COLUMBUS, Ohio—As Thomas Elder sees it, Liberty Tire Recycling's employees may do a lot of hard work, but they should never have to do thankless work.
"I've always gone off the motto of, if my son or daughter worked here, how would I want them to be treated?" said Elder, who oversees about 80 employees at Liberty's Columbus facility. "We're as close to family at work as we are to their families at home and, unfortunately, we spend more time at work than home.
"We want them to know we're here if they ever need anything."
That's not just talk, he said. Liberty starts every morning with a safety talk. Managers plan employee cookouts, buy breakfast and give out gift cards. Recently, one of Liberty's employees was moving into his first apartment and Elder said he bought him a big-screen TV along with some household items.
"We try to let them know they're not in it alone," he said. "I wouldn't say we're the definition of a second-chance employer, but we don't care what you've done in the past. As long as you show up and do a hard day's work, you're more than welcome to come back the next day."
Pittsburgh-based Liberty Tire, which handles more than 190 million tires each year, has been a major player in tire recycling since its inception in 2000. The company has grown to include more than 25 processing plants and a nationwide collection network.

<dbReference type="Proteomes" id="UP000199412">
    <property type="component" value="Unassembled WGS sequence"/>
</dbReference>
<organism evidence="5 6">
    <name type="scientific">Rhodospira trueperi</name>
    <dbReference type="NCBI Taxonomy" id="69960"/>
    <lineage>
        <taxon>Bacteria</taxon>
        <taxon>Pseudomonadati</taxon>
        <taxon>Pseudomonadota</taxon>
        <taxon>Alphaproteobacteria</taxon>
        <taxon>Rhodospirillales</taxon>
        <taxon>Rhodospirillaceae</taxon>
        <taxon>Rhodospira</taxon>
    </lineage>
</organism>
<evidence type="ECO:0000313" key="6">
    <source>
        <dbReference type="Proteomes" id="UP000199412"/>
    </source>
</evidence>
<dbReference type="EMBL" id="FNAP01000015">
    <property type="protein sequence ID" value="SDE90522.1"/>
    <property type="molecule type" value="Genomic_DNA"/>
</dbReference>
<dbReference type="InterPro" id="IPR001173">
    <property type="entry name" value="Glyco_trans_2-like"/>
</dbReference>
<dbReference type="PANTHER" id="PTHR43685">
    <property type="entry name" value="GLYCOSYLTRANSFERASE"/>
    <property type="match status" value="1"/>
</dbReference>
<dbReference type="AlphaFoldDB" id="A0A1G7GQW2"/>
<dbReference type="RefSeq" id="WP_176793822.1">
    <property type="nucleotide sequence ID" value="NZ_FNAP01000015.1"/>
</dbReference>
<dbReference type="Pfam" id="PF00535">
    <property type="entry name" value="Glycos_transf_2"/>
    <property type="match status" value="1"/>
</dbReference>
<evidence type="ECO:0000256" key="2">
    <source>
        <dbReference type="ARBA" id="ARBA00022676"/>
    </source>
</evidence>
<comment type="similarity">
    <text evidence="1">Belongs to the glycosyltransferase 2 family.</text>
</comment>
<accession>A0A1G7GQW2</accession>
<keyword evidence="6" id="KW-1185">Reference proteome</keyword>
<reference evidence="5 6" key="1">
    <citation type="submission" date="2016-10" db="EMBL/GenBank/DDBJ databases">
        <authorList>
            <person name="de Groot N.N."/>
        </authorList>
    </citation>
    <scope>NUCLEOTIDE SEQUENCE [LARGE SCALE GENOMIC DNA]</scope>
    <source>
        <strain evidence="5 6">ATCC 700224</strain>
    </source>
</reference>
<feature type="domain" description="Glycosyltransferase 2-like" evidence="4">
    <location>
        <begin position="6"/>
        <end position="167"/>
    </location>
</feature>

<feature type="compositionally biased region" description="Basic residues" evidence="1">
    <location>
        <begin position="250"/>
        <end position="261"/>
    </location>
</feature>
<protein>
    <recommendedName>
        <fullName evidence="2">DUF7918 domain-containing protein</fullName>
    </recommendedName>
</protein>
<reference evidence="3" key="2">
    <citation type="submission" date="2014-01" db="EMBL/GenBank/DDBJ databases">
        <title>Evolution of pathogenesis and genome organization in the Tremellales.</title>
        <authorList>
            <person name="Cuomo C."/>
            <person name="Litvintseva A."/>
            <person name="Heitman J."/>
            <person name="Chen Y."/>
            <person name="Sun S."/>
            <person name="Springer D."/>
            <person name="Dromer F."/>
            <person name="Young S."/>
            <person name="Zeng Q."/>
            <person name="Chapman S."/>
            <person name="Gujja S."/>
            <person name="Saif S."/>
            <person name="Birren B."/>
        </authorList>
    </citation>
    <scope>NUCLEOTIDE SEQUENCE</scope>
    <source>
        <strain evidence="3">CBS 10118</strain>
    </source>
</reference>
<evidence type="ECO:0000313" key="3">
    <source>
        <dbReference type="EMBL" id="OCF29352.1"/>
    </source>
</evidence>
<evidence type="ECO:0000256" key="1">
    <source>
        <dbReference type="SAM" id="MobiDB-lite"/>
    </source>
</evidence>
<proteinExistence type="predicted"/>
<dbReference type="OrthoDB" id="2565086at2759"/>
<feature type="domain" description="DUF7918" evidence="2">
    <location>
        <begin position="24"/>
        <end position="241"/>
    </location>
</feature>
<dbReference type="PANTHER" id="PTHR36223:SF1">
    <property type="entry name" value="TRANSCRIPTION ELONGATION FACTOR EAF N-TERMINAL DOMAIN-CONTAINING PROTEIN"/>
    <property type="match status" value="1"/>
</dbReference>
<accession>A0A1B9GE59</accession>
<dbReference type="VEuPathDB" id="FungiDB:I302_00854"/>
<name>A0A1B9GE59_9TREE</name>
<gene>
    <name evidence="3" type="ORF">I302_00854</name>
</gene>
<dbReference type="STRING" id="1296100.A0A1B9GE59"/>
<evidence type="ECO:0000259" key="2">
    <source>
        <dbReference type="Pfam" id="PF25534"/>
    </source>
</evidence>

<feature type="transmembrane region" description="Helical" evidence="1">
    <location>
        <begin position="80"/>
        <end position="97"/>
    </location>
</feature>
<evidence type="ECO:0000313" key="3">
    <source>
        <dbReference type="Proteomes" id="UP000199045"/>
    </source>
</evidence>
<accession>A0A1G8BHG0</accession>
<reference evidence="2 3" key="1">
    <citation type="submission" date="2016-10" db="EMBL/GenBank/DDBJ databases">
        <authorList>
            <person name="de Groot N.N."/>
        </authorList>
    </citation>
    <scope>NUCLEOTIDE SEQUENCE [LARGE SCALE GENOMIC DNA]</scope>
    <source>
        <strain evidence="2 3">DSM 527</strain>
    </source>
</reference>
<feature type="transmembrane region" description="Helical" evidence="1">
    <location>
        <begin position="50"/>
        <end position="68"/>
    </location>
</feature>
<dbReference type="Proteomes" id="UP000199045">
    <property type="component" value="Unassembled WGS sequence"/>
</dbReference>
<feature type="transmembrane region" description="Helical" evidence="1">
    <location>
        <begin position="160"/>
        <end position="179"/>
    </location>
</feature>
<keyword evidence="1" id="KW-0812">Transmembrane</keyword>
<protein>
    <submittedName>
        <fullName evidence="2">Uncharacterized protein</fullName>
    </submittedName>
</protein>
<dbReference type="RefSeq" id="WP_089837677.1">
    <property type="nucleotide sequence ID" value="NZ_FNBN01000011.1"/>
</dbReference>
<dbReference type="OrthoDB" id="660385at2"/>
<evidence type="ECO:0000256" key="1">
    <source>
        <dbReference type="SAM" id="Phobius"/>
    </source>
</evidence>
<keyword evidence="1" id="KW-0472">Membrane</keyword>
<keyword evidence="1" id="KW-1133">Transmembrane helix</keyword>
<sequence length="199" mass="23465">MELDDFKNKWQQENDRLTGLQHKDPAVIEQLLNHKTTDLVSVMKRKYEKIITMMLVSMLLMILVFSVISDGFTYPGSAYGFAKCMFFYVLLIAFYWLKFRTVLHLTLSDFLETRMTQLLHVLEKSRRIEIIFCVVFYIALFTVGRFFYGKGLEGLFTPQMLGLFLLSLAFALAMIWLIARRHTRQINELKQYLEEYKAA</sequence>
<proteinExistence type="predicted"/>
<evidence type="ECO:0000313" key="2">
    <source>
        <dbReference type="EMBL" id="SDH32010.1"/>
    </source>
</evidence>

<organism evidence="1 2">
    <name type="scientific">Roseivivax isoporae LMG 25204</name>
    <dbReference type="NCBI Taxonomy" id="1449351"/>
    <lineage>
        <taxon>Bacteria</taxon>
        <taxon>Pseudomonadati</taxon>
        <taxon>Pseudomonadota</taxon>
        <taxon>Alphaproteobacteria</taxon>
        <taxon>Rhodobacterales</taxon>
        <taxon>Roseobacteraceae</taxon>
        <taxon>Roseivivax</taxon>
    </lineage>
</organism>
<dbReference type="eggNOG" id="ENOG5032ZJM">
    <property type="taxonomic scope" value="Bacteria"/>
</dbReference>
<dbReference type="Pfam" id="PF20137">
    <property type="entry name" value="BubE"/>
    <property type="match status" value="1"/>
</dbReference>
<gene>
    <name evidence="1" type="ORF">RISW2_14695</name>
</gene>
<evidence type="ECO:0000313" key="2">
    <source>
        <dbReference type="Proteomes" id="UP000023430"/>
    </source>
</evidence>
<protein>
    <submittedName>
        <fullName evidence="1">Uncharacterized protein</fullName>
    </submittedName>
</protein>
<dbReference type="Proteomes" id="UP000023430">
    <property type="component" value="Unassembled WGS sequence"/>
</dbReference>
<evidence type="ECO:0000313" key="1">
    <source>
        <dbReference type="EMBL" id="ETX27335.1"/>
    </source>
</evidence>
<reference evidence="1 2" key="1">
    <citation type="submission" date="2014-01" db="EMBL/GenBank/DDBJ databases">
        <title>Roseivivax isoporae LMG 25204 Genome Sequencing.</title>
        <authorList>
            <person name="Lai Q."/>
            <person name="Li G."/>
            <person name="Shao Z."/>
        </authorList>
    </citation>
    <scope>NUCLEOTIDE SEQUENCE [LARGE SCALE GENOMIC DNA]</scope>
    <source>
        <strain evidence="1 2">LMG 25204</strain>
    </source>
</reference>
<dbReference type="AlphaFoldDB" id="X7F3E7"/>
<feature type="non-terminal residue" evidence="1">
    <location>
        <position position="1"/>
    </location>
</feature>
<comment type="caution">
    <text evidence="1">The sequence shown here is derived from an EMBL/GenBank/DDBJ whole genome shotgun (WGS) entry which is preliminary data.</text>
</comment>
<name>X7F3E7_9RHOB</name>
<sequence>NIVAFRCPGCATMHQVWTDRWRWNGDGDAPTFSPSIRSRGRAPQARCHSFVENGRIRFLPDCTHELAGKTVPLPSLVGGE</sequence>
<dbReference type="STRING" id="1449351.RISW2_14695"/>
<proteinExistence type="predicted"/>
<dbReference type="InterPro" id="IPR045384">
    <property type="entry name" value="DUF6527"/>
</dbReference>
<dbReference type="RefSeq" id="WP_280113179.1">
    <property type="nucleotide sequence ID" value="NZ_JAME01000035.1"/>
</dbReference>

"We have about 80 employees (in Columbus) and without each one of them, there's a hiccup," he said. "Every employee is a key part of the wheel and we definitely feel it when one is out.
"One day, we were short-handed and I watched the dynamic between a few of our employees and how they worked and communicated with each other and I was kind of taken aback. It made me even more appreciative. They knew what to do without me having to tell them."
Consequently, Elder went and bought some gift cards, passed them out and said, "Take yourselves and your spouses out to dinner."
"We try to always recognize it when we see guys go above and beyond expectations," he said.
One employee, in particular, stands out: Jesse Hayes.
If there's a definition of an Unsung Hero, Hayes is it, Elder said.
"Jesse's one of those first-in, last-out guys," Elder said. "He puts in a tremendous amount of hours. There have been weeks where he's put in 65, 70 hours. If something's not right, he doesn't stop until it's fixed. He is a true leader when it comes to making sure his guys are doing things safely and that the plant is in good shape."
But, Elder said, he doesn't just do a lot of work. He does a lot of great work.
"His skill at what he does … I'd challenge anybody at any facility to find someone better than Jesse," he said. "He's not deemed a master welder, but he's built 80 percent of the conveyance in our facility, then he goes to other sites and helps them.
"He's just an overall true team player. Without him at our facility, we'd be in deep, deep trouble."